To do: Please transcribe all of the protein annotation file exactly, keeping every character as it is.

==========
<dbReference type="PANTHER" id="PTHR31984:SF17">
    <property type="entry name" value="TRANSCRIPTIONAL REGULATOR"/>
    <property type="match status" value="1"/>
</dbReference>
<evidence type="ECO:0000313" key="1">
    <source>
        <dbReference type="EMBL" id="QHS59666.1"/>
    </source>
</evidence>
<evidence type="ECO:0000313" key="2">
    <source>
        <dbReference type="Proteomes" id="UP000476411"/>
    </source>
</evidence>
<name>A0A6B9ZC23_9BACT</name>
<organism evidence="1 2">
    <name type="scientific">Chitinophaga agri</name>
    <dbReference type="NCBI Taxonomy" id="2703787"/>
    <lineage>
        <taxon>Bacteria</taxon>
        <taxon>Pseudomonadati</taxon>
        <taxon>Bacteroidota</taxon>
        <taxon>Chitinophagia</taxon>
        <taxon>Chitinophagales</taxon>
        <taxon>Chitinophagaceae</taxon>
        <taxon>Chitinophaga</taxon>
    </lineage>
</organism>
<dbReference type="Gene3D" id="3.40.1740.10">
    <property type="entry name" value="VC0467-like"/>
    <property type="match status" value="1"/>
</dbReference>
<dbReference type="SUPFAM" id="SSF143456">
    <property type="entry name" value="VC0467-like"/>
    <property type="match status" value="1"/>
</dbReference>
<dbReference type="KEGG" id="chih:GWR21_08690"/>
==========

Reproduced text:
<dbReference type="PANTHER" id="PTHR31984:SF17">
    <property type="entry name" value="TRANSCRIPTIONAL REGULATOR"/>
    <property type="match status" value="1"/>
</dbReference>
<evidence type="ECO:0000313" key="1">
    <source>
        <dbReference type="EMBL" id="QHS59666.1"/>
    </source>
</evidence>
<evidence type="ECO:0000313" key="2">
    <source>
        <dbReference type="Proteomes" id="UP000476411"/>
    </source>
</evidence>
<name>A0A6B9ZC23_9BACT</name>
<organism evidence="1 2">
    <name type="scientific">Chitinophaga agri</name>
    <dbReference type="NCBI Taxonomy" id="2703787"/>
    <lineage>
        <taxon>Bacteria</taxon>
        <taxon>Pseudomonadati</taxon>
        <taxon>Bacteroidota</taxon>
        <taxon>Chitinophagia</taxon>
        <taxon>Chitinophagales</taxon>
        <taxon>Chitinophagaceae</taxon>
        <taxon>Chitinophaga</taxon>
    </lineage>
</organism>
<dbReference type="Gene3D" id="3.40.1740.10">
    <property type="entry name" value="VC0467-like"/>
    <property type="match status" value="1"/>
</dbReference>
<dbReference type="SUPFAM" id="SSF143456">
    <property type="entry name" value="VC0467-like"/>
    <property type="match status" value="1"/>
</dbReference>
<dbReference type="KEGG" id="chih:GWR21_08690"/>